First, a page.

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Three-dimensional tracking of a motile microorganism


The microorganism tracking system was developed to track a freely swimming microorganism two-dimensionally. This system, however, could not track the target movement in depth direction.

To solve this problem, dynamic focusing using the depth-from-diffraction (DFDi) method was applied to three-dimensional tracking of a swimming paramecium.

Experimental system was developed to demonstrate the three-dimensional tracking of a paramecium. The system was consist of an optical microscope, an XYZ automated stage, a high-speed vision system (I-CPV), and a CCD camera for monitoring. It can track the specimen three-dimensionally by controlling the chamber position using X and Y axis of the stage to keep the specimen within the field of view, and by controlling the depth position of the chamber to keep the specimen focused using DFDi method.

Three-dimensional tracking of a swimming paramecium for 70 s was successfully demonstrated. Right figure shows a sequence of images captured by the monitoring CCD camera while the paramecium turned from facing the bottom of the chamber to facing the top, while tracking the paramecium to keep it on the focal plane. The focal position variance can be seen by observing a dust particle indicated by the circles A, B, and C in the figure. The specimen's trajectory can be calculated from the sequence of the XYZ stage position.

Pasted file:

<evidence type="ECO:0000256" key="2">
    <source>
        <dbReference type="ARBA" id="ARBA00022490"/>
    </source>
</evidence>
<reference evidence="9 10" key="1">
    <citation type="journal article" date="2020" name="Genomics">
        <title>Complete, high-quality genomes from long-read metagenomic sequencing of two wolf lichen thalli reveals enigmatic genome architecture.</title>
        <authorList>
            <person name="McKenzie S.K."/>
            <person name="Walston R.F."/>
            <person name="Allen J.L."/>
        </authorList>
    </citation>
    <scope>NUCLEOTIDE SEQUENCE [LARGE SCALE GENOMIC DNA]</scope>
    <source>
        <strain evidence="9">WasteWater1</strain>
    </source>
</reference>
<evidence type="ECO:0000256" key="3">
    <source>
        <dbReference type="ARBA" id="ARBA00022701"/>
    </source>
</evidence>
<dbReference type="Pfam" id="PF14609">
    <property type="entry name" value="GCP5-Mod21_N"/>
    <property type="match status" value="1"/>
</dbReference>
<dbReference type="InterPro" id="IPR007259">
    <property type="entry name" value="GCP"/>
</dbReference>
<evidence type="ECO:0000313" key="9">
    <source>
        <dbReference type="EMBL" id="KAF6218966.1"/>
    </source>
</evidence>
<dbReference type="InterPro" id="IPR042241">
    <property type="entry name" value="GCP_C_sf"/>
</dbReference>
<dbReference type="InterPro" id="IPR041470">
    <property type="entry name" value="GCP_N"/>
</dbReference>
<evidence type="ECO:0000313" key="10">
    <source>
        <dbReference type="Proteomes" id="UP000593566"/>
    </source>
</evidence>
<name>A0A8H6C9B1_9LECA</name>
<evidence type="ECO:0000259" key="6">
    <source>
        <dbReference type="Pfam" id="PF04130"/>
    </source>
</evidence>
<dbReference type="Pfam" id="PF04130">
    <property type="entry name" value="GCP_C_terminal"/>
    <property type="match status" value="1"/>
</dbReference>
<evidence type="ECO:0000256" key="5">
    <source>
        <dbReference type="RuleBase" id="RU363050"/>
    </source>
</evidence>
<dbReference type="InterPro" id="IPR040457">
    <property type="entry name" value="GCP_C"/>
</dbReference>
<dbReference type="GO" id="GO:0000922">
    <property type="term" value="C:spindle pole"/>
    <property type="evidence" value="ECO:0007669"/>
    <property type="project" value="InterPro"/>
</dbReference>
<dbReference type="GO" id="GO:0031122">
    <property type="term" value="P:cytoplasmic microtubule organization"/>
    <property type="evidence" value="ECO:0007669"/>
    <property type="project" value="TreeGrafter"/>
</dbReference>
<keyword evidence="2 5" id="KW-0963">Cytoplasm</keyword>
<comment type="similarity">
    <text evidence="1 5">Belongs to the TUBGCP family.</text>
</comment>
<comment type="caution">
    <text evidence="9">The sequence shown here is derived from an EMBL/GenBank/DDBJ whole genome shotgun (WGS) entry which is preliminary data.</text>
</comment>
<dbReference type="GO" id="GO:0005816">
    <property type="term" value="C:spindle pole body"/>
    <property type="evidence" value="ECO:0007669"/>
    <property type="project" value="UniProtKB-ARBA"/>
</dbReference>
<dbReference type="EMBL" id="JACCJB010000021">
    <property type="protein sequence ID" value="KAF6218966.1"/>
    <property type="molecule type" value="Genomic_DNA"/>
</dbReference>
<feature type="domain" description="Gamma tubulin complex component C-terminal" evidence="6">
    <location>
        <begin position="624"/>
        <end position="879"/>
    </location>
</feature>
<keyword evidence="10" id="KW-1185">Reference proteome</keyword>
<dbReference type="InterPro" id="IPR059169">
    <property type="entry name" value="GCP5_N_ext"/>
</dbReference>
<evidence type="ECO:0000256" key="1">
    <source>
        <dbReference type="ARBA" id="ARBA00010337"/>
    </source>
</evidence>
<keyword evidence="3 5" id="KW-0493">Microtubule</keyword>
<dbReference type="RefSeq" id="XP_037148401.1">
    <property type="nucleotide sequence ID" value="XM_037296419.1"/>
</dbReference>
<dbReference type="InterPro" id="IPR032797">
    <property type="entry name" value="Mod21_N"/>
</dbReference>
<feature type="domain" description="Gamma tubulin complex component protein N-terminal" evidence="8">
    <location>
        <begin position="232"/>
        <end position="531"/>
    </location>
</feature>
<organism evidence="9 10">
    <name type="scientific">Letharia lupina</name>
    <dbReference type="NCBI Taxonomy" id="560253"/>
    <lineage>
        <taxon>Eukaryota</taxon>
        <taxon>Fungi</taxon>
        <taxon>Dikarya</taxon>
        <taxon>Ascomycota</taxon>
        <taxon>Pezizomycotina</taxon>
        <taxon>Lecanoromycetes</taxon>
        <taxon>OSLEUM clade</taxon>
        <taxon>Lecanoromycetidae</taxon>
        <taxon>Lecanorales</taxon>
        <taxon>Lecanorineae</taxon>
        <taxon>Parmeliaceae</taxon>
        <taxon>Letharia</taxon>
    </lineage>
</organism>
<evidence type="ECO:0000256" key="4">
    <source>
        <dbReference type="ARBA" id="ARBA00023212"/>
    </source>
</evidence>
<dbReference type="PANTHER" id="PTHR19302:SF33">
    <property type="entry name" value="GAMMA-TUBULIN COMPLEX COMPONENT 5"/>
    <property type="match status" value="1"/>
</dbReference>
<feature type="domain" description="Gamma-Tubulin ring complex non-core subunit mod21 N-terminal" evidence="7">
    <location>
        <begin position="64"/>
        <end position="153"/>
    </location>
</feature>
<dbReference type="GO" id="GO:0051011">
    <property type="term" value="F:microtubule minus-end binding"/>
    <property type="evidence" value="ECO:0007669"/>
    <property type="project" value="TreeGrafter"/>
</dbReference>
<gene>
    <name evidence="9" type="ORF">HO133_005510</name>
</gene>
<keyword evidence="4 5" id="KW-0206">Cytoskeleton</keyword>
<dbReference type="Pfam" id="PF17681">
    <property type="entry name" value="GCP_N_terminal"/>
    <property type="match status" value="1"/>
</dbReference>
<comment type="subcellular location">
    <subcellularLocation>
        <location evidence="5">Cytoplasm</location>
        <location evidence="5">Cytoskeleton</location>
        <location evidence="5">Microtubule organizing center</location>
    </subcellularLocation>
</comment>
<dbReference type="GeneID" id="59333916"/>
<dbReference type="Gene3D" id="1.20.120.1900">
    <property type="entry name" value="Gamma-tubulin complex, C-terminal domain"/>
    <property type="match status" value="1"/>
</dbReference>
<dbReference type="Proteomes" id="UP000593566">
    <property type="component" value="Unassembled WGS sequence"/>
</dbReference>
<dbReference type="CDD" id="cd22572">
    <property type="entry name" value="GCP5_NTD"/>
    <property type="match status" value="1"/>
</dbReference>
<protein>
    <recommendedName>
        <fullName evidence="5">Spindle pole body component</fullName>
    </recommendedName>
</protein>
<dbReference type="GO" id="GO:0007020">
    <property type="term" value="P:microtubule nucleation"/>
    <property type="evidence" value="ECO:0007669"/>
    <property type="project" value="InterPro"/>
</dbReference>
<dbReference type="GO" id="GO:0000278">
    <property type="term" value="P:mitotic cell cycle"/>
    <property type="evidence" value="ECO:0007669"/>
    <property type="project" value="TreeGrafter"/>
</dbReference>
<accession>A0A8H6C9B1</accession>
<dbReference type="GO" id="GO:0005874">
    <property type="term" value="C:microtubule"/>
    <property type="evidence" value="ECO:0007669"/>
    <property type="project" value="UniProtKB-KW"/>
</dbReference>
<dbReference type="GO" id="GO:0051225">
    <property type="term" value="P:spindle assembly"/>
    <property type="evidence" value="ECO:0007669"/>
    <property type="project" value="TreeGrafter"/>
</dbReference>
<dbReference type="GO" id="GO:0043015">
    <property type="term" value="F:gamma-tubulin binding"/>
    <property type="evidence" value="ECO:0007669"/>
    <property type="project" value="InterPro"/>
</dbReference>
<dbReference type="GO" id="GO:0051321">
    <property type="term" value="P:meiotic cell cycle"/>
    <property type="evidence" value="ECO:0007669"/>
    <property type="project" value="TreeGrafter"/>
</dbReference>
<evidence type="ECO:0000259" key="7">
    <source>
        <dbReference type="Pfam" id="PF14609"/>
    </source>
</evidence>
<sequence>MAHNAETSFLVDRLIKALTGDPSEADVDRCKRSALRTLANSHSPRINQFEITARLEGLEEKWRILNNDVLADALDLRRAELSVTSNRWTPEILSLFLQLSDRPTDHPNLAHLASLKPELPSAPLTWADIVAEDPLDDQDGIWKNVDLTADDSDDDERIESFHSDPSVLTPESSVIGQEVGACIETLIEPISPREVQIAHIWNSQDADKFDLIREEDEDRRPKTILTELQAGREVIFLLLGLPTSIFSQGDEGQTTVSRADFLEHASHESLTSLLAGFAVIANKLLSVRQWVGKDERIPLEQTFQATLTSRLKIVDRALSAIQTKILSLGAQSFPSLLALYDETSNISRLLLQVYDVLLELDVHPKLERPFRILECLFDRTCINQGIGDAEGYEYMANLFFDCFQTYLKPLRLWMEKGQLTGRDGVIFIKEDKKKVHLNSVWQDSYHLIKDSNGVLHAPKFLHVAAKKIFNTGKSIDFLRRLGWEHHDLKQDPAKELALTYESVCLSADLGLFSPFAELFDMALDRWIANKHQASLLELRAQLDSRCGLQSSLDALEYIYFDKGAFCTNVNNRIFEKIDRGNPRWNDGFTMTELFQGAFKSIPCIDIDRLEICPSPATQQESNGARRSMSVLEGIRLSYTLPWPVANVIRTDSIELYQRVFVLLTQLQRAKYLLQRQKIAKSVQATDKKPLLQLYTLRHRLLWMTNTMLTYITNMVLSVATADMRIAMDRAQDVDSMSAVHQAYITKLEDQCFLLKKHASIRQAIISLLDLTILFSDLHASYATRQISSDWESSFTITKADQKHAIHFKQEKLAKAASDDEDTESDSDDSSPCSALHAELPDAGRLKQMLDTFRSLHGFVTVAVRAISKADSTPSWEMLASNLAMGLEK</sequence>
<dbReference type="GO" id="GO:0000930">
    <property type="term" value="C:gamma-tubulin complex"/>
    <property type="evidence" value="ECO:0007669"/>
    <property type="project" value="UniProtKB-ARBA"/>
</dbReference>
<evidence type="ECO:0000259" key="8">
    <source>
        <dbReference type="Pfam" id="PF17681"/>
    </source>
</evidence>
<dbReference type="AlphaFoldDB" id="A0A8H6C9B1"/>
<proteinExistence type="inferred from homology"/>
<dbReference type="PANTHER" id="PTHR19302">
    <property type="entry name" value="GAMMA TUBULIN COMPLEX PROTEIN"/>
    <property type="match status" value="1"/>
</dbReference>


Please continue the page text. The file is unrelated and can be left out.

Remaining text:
System diagram of the three-dimensional tracking system and photographs of the tracked paramecium.


Computer generated animation of the tracking experiment

How the system tracked a swimming paramecium


  1. Hiromasa Oku, Masatoshi Ishikawa, Theodorus, and Koichi Hashimoto, "High-speed autofocusing of a cell using diffraction pattern," Optics Express 14, 3952-3960 (2006).
  2. Hiromasa Oku, Theodorus, Koichi Hashimoto and Masatoshi Ishikawa. High-speed Focusing of Cells Using Depth-From-Diffraction Method. 2006 IEEE International Conference on Robotics and Automation (ICRA 2006) (Orlando, U.S.A., 2006.5.18) / Proceedings, pp. 2626-2641. [PDF (716K)] *IEEE
  3. Theodorus, Hiromasa Oku, Koichi Hashimoto and Masatoshi Ishikawa. Optical axis tracking of microorganism using highspeed vision. Focus on Microscopy 2005 (Jena, Germany, 2005.3.22) / Program and Abstract Book, pp. 105.

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